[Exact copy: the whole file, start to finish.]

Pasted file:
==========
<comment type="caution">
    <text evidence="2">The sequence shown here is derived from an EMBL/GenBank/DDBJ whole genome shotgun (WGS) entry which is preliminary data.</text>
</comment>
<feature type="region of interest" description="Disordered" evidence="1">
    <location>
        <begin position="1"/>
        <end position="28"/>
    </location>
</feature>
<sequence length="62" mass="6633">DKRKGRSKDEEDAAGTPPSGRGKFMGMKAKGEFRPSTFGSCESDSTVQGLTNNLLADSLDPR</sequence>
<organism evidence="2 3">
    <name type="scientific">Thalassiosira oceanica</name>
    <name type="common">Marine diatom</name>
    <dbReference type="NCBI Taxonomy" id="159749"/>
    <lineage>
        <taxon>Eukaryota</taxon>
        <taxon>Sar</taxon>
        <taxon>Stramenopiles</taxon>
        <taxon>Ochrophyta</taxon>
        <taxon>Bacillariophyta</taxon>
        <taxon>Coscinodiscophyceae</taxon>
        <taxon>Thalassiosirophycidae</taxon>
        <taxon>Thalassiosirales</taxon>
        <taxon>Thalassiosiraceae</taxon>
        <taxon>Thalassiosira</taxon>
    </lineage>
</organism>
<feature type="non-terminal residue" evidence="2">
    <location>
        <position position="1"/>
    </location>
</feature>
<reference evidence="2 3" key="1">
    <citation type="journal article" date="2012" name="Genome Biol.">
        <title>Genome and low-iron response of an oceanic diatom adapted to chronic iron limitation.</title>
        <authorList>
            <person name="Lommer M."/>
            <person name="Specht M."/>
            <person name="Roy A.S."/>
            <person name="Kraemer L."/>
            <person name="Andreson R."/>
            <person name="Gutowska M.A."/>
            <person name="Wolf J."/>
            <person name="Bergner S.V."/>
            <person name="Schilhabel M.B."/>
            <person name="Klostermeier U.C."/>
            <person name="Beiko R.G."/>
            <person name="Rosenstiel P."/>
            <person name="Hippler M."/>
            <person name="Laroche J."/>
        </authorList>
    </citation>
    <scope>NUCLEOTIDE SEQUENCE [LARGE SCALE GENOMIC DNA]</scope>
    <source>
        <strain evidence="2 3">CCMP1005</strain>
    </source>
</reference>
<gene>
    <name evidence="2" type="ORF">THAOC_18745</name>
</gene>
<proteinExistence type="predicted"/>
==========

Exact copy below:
<comment type="caution">
    <text evidence="2">The sequence shown here is derived from an EMBL/GenBank/DDBJ whole genome shotgun (WGS) entry which is preliminary data.</text>
</comment>
<feature type="region of interest" description="Disordered" evidence="1">
    <location>
        <begin position="1"/>
        <end position="28"/>
    </location>
</feature>
<sequence length="62" mass="6633">DKRKGRSKDEEDAAGTPPSGRGKFMGMKAKGEFRPSTFGSCESDSTVQGLTNNLLADSLDPR</sequence>
<organism evidence="2 3">
    <name type="scientific">Thalassiosira oceanica</name>
    <name type="common">Marine diatom</name>
    <dbReference type="NCBI Taxonomy" id="159749"/>
    <lineage>
        <taxon>Eukaryota</taxon>
        <taxon>Sar</taxon>
        <taxon>Stramenopiles</taxon>
        <taxon>Ochrophyta</taxon>
        <taxon>Bacillariophyta</taxon>
        <taxon>Coscinodiscophyceae</taxon>
        <taxon>Thalassiosirophycidae</taxon>
        <taxon>Thalassiosirales</taxon>
        <taxon>Thalassiosiraceae</taxon>
        <taxon>Thalassiosira</taxon>
    </lineage>
</organism>
<feature type="non-terminal residue" evidence="2">
    <location>
        <position position="1"/>
    </location>
</feature>
<reference evidence="2 3" key="1">
    <citation type="journal article" date="2012" name="Genome Biol.">
        <title>Genome and low-iron response of an oceanic diatom adapted to chronic iron limitation.</title>
        <authorList>
            <person name="Lommer M."/>
            <person name="Specht M."/>
            <person name="Roy A.S."/>
            <person name="Kraemer L."/>
            <person name="Andreson R."/>
            <person name="Gutowska M.A."/>
            <person name="Wolf J."/>
            <person name="Bergner S.V."/>
            <person name="Schilhabel M.B."/>
            <person name="Klostermeier U.C."/>
            <person name="Beiko R.G."/>
            <person name="Rosenstiel P."/>
            <person name="Hippler M."/>
            <person name="Laroche J."/>
        </authorList>
    </citation>
    <scope>NUCLEOTIDE SEQUENCE [LARGE SCALE GENOMIC DNA]</scope>
    <source>
        <strain evidence="2 3">CCMP1005</strain>
    </source>
</reference>
<gene>
    <name evidence="2" type="ORF">THAOC_18745</name>
</gene>
<proteinExistence type="predicted"/>